Until recently, there were few options for retirees in the UK. But this is changing as we embrace ideas from overseas, although not every concept translates neatly into British lifestyle, believes Andrew Surgenor, Savills’ head of valuation in the healthcare division.
He finds it hard to imagine us living in communities with names such as Shady Pines, offering gung-ho dawn-to-dusk pursuits, but admits improvements such as larger homes and more social activities are welcome. There are two basic forms of retirement home on the market in the UK. The first is rentals through companies such as Signature and Sunrise, where residents pay a signing on or ‘community fee’ and a weekly rent of between £500 and £1,000.
The second is ownership, normally on a 125-year lease with service charges (£2,000-£6,000 a year) and an administration fee on leaving. Faced with hefty management charges, downsizers and pensioners living in retirement homes around the country are fighting back and lobbying Parliament to challenge the costs levied by management companies.
Some are even thinking of taking advantage of the Commonhold and Leasehold Act that gives leaseholders the right to manage their own blocks as a way of keeping costs under control. Although companies such as Beechcroft Developments, which produces high-end homes for the over-55s, run the service side of the business as a non-profit-making entity, other firms do levy service charges. Mr Surgenor believes some of these charges can be high, ‘but are valid if there are plenty of amenities on site’.
One scheme likely to meet Mr Surgenor’s approval is Grove Place near Romsey in Hampshire (023-8073 1844; www. renaissancelifecare.com), based on the New Zealand model, where a flexible menu of services is offered to residents. Although service charges might appear high-about £5,000 to £6,000 a year-life there is based around a sympathetically restored Grade-I listed Elizabethan mansion, with a smart dining room, well-stocked bar and billiards room, and a gym, pool and in-house team of beauticians and therapists at an on-site spa.
At establishments such as Grove Place, where 115 homes cost from £175,000, you buy a leasehold property, typically for 150 years. When it comes time to sell to someone on their waiting list or on the open market, you have to pay the developer 20% of the sale price, or 10% of the original purchase price and any sales gain. If there’s no gain, the fee is limited to 10% of the purchase price.
Flexible service options include paying for meals when you want them-in the restaurant, delivered to your home, or you can get someone in to cook for you-and medical care when you need it. Knight Frank’s Jane Summers (01392 848846), who is selling one- and two-bedroom apartments from £175,000 at renovated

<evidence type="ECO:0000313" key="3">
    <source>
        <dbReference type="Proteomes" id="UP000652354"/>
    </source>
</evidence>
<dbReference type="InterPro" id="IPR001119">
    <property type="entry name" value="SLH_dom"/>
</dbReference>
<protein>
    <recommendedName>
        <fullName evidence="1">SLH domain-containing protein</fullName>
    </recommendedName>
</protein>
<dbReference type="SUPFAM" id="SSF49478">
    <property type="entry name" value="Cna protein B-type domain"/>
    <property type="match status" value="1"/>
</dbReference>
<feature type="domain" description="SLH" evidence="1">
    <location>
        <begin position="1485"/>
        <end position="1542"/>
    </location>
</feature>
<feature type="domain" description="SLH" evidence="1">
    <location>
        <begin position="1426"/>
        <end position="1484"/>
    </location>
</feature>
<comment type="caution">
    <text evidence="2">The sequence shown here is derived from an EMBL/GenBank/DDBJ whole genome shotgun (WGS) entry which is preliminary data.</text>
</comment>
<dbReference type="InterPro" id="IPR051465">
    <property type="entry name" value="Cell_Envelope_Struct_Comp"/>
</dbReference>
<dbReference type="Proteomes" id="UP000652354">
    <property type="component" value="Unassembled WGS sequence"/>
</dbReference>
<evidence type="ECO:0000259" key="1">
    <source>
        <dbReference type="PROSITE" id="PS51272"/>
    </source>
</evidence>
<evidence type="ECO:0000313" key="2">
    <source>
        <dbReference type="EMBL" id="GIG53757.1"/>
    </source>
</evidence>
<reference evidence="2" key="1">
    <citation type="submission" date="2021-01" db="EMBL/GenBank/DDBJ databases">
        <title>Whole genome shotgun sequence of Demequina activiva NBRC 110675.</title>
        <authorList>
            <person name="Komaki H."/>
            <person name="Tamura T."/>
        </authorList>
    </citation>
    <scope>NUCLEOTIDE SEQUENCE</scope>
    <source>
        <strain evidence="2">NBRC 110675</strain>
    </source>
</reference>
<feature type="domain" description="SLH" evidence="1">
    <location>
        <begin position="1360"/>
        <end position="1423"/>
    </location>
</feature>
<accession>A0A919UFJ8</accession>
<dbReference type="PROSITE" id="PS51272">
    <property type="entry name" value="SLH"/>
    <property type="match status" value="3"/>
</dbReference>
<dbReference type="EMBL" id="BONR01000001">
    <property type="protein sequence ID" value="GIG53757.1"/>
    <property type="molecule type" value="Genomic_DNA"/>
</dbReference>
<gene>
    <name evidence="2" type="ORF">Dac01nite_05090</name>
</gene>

Grade-II listed Lincombe Manor Village in Torquay, Devon, also favours homeowner choice from a menu of care. ‘Service charges are estimated at £2,174 to £3,087 and cover building insurance and facilities, such as the dining room, bar and three reception rooms used for Pilates, bridge parties and wine-society tastings.’
For those alarmed about steep charges for a pool they’re unlikely to wade into or a bar they don’t fancy propping up, an apartment or cottage from £250,000 to £500,000 from Archstone Lifestyle Homes in the centre of small market towns such as Wilton or Sherborne is a sound option. Charges are only £1,400 a year, and they include a part-time estate manager who looks after communal gardens and helps with window cleaning, insurance and external maintenance. Archstone’s logic is that you’re only a five-minute walk from a delicatessen, restaurant or sports facilities, so why saddle yourself with huge management bills? ‘Keeping service charges to a minimum is a big selling point,’ explains Tim McEvoy from Archstone. ‘We break down exactly what people are charged, which buyers find reassuring.’
A word of caution comes from property consultant Bob Barlow, who is struggling to sell his deceased mother’s £249,995 two bedroom retirement flat in Essex through Frost and Partners (01473 823456) and Cognatum Property (01491 615961). ‘It’s a wonderful apartment, but it isn’t selling, and I’m stuck paying service charges until I find a buyer.’
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